Adolf Hitler became Chancellor of Germany in 1933. From that point to the beginning of World War II, life for the Jew in Europe became increasingly difficult, especially for the Jews of Germany.
Each European country affected by Hitler's views on the Jewish people and the anti-Semitism that continued to grow manifested this anti-Semitism in different ways. Actions were taken and laws were passed that were meant to restrict and isolate the Jew in such a way as to make any kind of 'normal' life impossible.
This article, presented to the public by the Brooklyn Daily Eagle in late October 1937 in successive editions, came from Associated Press reports from three locations: Warsaw, Vienna and Berlin. Each of these three reports gives the reader an idea of what the Jewish citizen in Europe was forced to deal with during the nearly two years up to the Second World War.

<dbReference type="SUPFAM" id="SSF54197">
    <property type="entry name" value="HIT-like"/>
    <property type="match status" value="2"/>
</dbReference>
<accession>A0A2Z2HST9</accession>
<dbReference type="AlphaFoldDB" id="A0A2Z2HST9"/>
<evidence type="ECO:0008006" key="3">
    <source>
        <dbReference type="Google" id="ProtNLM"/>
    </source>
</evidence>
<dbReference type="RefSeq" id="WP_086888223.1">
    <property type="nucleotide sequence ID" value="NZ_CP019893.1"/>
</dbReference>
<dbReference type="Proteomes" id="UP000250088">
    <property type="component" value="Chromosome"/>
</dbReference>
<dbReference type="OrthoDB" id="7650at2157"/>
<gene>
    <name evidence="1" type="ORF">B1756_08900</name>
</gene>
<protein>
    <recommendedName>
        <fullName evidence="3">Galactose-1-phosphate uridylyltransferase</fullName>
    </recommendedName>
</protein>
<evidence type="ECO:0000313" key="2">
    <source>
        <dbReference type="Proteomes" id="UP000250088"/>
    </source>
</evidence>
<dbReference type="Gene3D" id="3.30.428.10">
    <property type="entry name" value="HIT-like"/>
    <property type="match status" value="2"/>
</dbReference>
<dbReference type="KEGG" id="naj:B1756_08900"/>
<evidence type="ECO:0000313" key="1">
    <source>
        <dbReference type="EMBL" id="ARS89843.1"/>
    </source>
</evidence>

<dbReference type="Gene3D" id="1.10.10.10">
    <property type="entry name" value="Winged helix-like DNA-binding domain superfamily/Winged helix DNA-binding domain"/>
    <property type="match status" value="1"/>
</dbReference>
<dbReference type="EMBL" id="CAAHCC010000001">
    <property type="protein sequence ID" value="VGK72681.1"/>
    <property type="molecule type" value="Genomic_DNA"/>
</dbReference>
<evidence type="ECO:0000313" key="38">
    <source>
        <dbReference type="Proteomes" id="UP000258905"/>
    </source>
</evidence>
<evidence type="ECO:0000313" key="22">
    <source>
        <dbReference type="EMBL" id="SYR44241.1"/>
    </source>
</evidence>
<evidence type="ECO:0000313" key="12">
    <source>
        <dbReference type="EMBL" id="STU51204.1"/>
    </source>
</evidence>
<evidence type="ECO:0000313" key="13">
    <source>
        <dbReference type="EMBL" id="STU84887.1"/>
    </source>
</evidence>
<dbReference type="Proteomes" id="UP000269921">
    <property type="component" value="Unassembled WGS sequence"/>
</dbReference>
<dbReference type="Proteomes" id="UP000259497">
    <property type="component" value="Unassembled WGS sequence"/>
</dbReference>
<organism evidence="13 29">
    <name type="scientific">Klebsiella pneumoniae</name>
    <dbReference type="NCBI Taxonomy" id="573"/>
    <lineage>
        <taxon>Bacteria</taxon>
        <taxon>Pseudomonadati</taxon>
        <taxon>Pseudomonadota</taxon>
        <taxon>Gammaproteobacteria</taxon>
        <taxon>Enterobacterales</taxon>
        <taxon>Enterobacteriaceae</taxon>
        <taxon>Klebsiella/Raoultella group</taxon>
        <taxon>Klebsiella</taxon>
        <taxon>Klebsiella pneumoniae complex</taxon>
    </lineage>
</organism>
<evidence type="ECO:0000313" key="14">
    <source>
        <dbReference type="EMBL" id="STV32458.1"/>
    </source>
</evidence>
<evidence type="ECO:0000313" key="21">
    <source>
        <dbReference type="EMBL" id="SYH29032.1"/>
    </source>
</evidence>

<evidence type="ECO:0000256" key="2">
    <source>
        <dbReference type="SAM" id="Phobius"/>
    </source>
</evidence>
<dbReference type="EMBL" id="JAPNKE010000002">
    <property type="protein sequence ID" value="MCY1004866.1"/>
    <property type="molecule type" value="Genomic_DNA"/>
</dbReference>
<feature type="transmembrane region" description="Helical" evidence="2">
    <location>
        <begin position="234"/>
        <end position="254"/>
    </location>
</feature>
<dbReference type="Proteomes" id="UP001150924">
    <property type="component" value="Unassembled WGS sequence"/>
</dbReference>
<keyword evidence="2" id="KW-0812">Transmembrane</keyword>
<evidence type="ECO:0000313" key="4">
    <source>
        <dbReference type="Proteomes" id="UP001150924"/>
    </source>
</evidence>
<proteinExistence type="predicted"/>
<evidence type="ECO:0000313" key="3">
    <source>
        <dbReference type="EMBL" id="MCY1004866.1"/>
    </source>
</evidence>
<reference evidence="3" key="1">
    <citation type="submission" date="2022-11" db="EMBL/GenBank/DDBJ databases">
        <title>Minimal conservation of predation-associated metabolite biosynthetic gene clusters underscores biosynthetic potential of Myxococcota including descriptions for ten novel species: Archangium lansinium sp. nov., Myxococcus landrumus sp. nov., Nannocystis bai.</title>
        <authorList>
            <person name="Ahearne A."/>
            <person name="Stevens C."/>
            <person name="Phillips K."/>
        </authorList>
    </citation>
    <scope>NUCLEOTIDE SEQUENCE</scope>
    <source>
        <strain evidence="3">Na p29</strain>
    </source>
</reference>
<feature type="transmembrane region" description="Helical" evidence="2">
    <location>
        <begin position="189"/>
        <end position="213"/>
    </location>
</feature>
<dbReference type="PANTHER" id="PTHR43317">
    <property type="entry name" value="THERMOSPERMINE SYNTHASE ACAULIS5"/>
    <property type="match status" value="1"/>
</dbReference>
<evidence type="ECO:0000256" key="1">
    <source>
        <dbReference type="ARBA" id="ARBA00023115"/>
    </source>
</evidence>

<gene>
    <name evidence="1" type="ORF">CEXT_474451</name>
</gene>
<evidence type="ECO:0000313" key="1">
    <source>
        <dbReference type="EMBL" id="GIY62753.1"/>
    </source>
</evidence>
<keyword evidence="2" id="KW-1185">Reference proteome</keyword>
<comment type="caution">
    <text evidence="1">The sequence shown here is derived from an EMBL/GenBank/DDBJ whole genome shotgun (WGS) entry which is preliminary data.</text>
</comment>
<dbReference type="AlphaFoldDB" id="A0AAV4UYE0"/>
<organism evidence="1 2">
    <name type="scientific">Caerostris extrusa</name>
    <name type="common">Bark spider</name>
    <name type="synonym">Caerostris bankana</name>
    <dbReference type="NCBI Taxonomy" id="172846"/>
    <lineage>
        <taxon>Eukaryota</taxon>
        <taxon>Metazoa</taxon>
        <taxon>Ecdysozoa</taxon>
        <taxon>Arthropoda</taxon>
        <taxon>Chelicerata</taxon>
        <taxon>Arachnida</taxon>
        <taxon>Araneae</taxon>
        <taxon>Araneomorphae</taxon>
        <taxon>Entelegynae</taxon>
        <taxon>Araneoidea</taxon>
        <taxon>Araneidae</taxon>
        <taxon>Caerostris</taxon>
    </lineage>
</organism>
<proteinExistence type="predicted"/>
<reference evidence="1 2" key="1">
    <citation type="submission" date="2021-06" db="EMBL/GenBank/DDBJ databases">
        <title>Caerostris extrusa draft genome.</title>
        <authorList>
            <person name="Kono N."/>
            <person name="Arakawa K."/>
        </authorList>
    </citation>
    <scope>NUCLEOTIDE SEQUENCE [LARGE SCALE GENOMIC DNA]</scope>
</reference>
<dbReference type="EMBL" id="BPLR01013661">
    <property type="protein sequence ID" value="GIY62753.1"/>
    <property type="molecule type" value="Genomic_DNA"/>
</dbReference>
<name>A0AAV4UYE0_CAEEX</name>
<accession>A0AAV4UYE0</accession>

The article can be found at www.museumoffamilyhistory.com/as-jews-in-europe.htm.